I also had a cottage industry using local fruits and vegetables, mostly organic, which I made into jams, jellies, salsas, pie fillings and more. I sold my products at local shops and wineries but mostly at farmer’s markets and festivals.My husband and I reared two children so I was busy taking them to their activities and was a “professional” room mother! I am now retired.
PP: What are your interests and/or hobbies other than your apparent love of bluegrass music?
VG: Joe and I like to travel. We like seeing new country and returning to familiar places. I always take my camera, tri-pod, binoculars and a bird book. We like live bluegrass. I can feel it in my core! We like seeing old friends and making new ones. If possible, I like to wade in the Atlantic Ocean; it rehydrates my soul. We have two granddaughters who are very important to us!
PP: You were at IBMA’s World of Bluegrass in 2016. Do you attend this event every year? What do you appreciate the most about it?
VG: I have attended IBMA about 7 or 8 times, both in Nashville and Raleigh. What do I appreciate the most? Live music, meeting the musicians and agents, and friends! Old friends, new friends. They are all FRIENDS. IBMA gives youth musicians exposure with well-known musicians working with them in workshops and hallway concerts. I enjoy listening to and meeting new musicians. This contact with people in the bluegrass music industry has provided KAFM with a healthy bluegrass library. I like sharing the music and my experiences with my audience. I like that Raleigh embraces IBMA and incorporates the city into the event, five days long. IBMA is an acronym for “I've Been Mostly Awake.”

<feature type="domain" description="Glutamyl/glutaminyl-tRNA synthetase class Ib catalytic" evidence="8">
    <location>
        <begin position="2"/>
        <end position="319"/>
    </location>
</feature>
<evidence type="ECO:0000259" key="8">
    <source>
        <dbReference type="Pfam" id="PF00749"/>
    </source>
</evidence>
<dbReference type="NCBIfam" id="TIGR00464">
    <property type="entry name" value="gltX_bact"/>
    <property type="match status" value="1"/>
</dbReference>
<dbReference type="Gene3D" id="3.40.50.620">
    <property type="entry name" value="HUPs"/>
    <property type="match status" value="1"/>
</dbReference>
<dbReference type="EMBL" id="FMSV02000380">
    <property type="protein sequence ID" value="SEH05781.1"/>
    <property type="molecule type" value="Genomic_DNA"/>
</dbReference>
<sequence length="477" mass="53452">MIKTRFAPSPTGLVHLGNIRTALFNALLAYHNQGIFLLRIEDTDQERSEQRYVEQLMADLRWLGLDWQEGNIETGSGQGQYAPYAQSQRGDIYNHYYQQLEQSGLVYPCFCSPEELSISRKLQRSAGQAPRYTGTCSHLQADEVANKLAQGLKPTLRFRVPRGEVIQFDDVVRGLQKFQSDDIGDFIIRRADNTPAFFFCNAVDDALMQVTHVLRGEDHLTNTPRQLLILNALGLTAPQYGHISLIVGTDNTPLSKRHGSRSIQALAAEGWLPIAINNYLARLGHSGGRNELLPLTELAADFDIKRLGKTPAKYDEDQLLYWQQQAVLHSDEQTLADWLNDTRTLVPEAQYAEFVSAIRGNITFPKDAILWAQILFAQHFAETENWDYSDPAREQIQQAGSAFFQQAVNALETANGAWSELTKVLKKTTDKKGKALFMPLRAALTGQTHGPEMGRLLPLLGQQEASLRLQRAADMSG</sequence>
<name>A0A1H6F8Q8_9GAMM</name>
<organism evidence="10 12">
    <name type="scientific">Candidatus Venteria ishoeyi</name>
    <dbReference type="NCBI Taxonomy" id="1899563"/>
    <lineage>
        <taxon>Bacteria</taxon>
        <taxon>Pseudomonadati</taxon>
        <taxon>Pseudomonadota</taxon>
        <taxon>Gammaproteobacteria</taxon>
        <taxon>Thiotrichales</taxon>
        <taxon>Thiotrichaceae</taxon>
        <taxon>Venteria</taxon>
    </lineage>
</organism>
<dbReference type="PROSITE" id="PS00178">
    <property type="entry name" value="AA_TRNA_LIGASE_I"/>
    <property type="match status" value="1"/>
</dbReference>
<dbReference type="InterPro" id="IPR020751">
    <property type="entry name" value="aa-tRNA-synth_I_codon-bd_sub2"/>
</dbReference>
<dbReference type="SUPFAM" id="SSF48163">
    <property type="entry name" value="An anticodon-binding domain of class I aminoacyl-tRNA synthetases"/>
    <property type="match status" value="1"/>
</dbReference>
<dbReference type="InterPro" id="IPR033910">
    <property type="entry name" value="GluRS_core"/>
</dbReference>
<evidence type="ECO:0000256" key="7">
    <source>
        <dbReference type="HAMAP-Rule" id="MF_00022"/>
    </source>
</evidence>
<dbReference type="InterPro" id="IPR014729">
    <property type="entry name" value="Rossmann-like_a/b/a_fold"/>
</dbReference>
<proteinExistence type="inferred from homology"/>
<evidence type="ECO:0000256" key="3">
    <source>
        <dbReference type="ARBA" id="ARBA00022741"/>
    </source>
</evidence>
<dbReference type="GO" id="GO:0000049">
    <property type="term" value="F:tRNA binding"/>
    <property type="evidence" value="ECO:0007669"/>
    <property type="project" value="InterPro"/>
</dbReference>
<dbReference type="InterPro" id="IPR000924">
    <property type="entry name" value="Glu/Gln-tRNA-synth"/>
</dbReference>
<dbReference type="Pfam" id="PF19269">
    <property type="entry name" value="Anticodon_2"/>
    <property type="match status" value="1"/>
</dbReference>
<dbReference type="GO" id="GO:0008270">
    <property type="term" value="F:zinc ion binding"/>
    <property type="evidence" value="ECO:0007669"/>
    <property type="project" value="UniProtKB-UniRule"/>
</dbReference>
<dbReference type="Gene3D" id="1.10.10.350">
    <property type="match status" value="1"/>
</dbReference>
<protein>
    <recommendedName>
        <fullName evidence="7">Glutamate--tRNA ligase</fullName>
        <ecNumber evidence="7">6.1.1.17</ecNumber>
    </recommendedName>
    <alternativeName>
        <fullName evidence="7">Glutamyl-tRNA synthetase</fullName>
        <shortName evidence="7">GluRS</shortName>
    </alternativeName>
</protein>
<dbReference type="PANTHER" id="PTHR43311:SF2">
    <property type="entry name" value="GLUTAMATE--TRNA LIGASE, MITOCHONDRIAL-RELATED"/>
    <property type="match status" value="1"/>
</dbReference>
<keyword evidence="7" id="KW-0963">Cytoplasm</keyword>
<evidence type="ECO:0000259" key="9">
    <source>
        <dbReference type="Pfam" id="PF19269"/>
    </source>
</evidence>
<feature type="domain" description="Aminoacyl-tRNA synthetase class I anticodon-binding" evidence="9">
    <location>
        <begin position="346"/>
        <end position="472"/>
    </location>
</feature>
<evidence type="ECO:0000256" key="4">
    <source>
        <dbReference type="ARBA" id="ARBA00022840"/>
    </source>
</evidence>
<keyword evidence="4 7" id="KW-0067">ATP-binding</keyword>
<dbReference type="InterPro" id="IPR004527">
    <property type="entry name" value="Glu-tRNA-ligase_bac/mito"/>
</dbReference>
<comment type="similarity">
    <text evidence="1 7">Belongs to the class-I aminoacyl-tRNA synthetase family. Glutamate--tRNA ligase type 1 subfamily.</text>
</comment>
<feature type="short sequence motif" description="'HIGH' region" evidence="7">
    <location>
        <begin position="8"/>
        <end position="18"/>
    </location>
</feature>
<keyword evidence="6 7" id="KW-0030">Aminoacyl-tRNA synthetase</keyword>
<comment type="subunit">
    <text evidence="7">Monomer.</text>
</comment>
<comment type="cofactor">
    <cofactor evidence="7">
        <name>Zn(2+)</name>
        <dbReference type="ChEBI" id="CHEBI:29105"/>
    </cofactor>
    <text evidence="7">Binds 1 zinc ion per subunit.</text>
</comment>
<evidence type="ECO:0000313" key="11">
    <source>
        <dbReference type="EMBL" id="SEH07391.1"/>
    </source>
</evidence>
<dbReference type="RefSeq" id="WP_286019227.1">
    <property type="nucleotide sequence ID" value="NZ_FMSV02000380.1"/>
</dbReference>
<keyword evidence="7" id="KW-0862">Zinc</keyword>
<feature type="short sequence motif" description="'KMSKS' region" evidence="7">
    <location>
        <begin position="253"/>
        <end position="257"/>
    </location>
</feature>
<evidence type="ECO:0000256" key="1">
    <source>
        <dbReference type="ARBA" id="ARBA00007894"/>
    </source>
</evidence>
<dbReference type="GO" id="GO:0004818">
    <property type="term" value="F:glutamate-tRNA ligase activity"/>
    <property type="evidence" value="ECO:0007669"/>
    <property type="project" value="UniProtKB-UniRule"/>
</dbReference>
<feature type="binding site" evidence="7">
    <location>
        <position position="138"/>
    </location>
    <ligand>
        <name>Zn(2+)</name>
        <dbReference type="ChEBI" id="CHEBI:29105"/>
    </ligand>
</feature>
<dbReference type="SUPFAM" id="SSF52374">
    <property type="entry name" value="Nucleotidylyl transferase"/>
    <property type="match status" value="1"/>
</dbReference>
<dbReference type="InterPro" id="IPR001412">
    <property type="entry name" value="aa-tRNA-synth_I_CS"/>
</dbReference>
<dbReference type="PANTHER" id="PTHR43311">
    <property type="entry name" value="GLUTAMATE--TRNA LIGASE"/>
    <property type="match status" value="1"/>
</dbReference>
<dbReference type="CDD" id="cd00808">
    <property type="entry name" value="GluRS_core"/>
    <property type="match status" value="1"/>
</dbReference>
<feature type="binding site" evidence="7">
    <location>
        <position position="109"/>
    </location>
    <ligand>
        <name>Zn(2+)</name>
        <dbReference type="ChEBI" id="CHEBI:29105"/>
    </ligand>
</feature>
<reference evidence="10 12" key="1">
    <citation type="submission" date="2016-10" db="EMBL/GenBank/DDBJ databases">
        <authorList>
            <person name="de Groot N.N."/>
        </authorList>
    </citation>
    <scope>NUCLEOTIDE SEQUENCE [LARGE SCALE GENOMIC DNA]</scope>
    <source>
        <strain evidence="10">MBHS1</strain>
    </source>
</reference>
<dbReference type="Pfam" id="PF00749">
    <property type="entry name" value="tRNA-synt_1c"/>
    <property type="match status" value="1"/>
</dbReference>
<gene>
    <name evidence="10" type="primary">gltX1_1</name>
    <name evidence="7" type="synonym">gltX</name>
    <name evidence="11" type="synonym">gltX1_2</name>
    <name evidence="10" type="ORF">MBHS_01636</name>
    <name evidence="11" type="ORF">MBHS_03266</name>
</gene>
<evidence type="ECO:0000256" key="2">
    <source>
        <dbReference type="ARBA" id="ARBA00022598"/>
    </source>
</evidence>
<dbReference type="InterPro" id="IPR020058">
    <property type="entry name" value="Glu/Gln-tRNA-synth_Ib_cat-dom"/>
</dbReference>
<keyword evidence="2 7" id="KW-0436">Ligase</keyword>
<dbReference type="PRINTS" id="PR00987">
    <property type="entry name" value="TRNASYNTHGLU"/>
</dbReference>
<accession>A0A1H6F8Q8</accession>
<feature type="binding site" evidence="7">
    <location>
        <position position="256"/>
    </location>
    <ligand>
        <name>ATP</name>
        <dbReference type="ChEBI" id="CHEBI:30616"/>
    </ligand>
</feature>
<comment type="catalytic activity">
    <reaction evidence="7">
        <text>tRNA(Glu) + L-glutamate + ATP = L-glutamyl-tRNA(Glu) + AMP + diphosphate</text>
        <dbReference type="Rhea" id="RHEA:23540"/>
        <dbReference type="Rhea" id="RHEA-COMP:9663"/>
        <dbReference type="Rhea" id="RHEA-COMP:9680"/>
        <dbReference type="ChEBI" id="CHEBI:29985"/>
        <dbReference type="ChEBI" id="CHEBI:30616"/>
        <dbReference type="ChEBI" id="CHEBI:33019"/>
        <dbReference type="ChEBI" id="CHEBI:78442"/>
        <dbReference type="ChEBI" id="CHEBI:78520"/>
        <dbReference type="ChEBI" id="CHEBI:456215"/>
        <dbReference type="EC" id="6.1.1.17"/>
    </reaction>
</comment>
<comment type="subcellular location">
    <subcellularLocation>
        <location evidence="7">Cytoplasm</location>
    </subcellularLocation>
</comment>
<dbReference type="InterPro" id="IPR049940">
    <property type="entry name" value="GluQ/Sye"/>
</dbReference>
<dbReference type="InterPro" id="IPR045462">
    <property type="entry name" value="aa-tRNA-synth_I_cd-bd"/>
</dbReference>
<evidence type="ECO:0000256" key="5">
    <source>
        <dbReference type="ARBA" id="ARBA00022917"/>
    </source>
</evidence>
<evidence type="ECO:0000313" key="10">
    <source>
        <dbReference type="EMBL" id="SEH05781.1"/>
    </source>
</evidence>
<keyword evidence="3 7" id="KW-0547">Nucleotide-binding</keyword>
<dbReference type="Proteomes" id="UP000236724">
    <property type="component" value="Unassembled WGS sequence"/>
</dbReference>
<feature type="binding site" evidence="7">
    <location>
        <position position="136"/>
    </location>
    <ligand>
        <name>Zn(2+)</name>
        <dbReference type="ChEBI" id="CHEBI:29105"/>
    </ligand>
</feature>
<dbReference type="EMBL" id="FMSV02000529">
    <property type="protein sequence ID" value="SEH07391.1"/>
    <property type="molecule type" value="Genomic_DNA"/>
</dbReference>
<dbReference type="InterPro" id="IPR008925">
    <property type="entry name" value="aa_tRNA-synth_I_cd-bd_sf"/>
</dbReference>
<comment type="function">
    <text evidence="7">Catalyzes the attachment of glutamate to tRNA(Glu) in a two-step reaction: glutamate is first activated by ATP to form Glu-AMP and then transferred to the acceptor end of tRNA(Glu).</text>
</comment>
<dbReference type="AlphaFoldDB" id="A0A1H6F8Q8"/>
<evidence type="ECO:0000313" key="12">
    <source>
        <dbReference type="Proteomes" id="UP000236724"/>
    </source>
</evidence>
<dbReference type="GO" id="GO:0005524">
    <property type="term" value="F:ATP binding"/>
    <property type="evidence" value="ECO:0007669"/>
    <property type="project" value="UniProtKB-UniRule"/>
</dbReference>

PP: Last year, you and your husband participated in the Crooked Road Tour, which covers 330 miles in Southwest Virginia. Tell us about your experience. Would you recommend it to others?
VG: Joe and I have traveled the Crooked Road twice, specifically for the music, and want to do it again and again. Everyone we met wanted us to go to their jams! It was so much fun. We were immersed in bluegrass where it originated and runs deep in the culture of the area.
Even as we traveled, we would find out about jams that we had not heard about. These musicians “been playin’ since they’s babies” and they are GOOD. No video games for these kids.
Of course I would recommend going to the Crooked Road! There are numerous festivals, some small, some large, and great little venues. One of my favorite stops is Floyd. The Floyd Country Store has a good music section and jams on Sundays and Fridays, seasonally. County Sales is the place to go for new and out-of-date music. But it’s not just the Crooked Road. Southwest Virginia is beautiful. I am at home there, having spent two years in Bristol in college. While in the area you can also drive the Blue Ridge Parkway from northern Virginia to southwestern North Carolina, ending at the Great Smoky Mountains National Park.
PP: One last question: You’ve been writing articles for Pow’r Pickin’ for about six years now. Where do you get the information you supply about bluegrass happenings on the Western Slope?
VG: I get my information from searching the Internet or talking to locals in-the-know.
Veta is the “glue” representing and advocating bluegrass on the Western Slope. Thank you, Veta, for keeping bluegrass alive and well in Colorado! KAFM can be heard locally at 88.1 and 96.9 FM. It can be streamed at www.kafmradio.org and can be heard on TuneIn Radio.